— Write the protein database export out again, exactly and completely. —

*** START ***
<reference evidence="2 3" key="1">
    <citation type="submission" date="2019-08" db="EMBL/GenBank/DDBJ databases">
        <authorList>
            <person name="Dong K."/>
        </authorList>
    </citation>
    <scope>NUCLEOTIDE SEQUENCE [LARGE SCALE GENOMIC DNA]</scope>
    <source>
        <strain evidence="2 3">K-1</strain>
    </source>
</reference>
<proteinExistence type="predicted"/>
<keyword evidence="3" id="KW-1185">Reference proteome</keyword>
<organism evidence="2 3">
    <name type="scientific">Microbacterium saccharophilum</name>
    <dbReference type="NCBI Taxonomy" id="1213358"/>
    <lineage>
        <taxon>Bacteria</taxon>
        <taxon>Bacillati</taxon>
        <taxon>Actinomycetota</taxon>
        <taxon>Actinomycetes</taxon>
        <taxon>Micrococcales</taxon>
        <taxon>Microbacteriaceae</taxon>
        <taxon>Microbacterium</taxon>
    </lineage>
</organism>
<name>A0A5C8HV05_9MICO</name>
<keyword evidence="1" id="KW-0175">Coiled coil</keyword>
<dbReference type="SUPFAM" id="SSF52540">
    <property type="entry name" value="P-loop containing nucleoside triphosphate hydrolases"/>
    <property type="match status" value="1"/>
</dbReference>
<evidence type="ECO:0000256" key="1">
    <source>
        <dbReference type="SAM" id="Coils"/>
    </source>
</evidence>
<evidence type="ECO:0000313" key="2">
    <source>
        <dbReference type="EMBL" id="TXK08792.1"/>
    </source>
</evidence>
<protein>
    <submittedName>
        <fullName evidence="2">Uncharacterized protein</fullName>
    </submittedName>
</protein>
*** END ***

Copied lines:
<reference evidence="2 3" key="1">
    <citation type="submission" date="2019-08" db="EMBL/GenBank/DDBJ databases">
        <authorList>
            <person name="Dong K."/>
        </authorList>
    </citation>
    <scope>NUCLEOTIDE SEQUENCE [LARGE SCALE GENOMIC DNA]</scope>
    <source>
        <strain evidence="2 3">K-1</strain>
    </source>
</reference>
<proteinExistence type="predicted"/>
<keyword evidence="3" id="KW-1185">Reference proteome</keyword>
<organism evidence="2 3">
    <name type="scientific">Microbacterium saccharophilum</name>
    <dbReference type="NCBI Taxonomy" id="1213358"/>
    <lineage>
        <taxon>Bacteria</taxon>
        <taxon>Bacillati</taxon>
        <taxon>Actinomycetota</taxon>
        <taxon>Actinomycetes</taxon>
        <taxon>Micrococcales</taxon>
        <taxon>Microbacteriaceae</taxon>
        <taxon>Microbacterium</taxon>
    </lineage>
</organism>
<name>A0A5C8HV05_9MICO</name>
<keyword evidence="1" id="KW-0175">Coiled coil</keyword>
<dbReference type="SUPFAM" id="SSF52540">
    <property type="entry name" value="P-loop containing nucleoside triphosphate hydrolases"/>
    <property type="match status" value="1"/>
</dbReference>
<evidence type="ECO:0000256" key="1">
    <source>
        <dbReference type="SAM" id="Coils"/>
    </source>
</evidence>
<evidence type="ECO:0000313" key="2">
    <source>
        <dbReference type="EMBL" id="TXK08792.1"/>
    </source>
</evidence>
<protein>
    <submittedName>
        <fullName evidence="2">Uncharacterized protein</fullName>
    </submittedName>
</protein>